It’s June, 1999, or thereabouts. I’m sixteen years of age. I’m in a nightclub for the first, perhaps second time in my life. The nightclub is called Spiders, and it’s located on the edge of an industrial estate in Hull. The air as my friends and I queue up outside is foul with burnt cocoa fumes wafting from a neighbouring factory. The smell inside the club is worse.
So this dropped through my letterbox today. The curiously titled “The Cure [IN GREAT BIG LETTERS] and the story of the alternative 80s.” [in apologetically small, non-descript, genre avoiding letters].
It’s a potted history of Goth (the Cure don’t even really get any extra coverage), with new interviews and good, in-depth articles. This is definitely not as gritty as Mick Mercer’s excellent Gothic Rock (still available through LuLu, and highly recommended), but it seems like a pretty good intro. It does have a lot of really nice photos, many I haven’t seen before.
I posted previously about this enigma of a band – one short LP in the last 28 years [profile | miniscule discography] – when the new EP “InGladAloneness” finally had a release date. Well, it’s here and it’s a mixed bag. But mainly good, I think.
It is, of course, oh too brief. A mere five tracks not even hitting 20 minutes. Surely there were some remixes or out-takes which could have been included. The artwork, typography and booklet is lovely, and it is this kind of artwork which reminds me of why vinyl, and record cover’s large surface areas, were essential.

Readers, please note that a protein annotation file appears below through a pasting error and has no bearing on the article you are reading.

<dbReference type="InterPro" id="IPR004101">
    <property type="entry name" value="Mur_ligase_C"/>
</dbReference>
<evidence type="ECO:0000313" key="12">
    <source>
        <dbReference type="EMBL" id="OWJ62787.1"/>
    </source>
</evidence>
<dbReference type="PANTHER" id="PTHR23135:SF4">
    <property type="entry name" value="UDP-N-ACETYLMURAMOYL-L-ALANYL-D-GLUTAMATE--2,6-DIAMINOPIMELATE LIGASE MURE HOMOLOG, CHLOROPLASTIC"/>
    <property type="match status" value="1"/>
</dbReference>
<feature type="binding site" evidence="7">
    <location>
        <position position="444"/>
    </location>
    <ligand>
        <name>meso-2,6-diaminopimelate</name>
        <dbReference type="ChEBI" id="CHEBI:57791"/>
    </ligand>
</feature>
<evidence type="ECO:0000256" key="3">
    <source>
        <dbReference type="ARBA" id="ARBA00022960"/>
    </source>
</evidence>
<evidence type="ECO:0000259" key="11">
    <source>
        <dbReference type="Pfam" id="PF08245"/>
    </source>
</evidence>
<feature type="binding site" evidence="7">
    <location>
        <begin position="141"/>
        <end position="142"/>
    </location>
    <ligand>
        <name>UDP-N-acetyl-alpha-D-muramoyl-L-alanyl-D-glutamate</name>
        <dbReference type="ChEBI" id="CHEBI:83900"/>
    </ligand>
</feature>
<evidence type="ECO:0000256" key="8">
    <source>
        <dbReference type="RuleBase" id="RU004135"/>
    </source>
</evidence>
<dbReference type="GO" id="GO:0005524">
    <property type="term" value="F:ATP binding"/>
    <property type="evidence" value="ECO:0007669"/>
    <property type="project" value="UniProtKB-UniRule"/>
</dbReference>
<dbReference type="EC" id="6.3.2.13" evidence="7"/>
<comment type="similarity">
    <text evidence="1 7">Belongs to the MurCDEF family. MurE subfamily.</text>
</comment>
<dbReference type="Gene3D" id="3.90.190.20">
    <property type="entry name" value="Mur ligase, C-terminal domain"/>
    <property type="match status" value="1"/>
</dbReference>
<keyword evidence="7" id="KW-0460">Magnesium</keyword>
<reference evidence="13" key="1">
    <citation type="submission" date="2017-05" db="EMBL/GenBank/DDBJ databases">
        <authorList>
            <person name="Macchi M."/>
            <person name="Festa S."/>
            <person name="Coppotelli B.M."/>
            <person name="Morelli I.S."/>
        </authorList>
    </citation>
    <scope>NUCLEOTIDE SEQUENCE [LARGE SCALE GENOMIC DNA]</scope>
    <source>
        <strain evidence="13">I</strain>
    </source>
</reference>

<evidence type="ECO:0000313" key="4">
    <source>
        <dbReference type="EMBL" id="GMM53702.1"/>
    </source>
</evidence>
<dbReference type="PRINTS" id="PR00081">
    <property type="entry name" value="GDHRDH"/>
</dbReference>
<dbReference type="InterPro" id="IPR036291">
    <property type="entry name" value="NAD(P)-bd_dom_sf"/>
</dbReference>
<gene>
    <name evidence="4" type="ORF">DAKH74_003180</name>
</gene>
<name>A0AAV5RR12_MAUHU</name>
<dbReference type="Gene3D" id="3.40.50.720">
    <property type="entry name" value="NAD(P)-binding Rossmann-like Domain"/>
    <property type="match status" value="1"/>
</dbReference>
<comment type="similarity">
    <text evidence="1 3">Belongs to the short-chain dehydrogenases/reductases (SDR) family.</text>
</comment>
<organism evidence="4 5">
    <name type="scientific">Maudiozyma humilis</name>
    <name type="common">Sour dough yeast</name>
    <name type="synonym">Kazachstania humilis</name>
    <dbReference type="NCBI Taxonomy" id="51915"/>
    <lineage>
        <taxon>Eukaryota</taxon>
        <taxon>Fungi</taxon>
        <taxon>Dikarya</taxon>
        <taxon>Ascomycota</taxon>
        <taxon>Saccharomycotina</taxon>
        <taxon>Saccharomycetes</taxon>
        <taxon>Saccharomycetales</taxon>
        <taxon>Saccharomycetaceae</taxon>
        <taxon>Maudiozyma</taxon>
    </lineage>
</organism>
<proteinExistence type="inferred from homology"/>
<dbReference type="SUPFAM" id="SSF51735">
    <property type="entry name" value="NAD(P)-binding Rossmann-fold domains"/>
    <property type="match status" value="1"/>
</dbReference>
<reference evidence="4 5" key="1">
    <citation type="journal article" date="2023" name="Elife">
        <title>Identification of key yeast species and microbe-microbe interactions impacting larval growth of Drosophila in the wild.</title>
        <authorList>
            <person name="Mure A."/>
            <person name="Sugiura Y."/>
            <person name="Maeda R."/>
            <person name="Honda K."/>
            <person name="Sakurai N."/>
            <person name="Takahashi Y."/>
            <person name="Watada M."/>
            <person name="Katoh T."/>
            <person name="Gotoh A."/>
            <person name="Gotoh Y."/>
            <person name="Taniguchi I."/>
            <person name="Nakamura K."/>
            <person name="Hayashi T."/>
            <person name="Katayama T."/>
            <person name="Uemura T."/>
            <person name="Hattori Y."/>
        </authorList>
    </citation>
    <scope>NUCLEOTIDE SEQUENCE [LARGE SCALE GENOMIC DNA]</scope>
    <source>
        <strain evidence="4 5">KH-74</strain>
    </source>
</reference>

This release both excites and concerns me. I love Bauhaus. Along with the Sisters they define the goth sound, and image, for the early 80s. I love Japan, again seminal although this time for the emergence of the New Wave movement. Japan split in 1982 and Bauhaus in 1983 (with both bands at the peak of their influence and popularity) so when, in 1984, Peter Murphy (singer for Bauhaus) and Mick Karn (bass player for Japan) announced they would be forming Dalis Car everyone waited with bated breath.
The result was, err, interesting. Their only LP “the Waking Hour“, comprised a brief seven tracks of art-house, fretless bass-driven art-pop. There are some good bits, but there is also some filler where there was really room for none. It has no edge – disappointing given the potential of the ingredients. The general feeling was that this was a curio, a taster for something better. But nothing else came and we all assumed Dalis Car had come to a natural conclusion.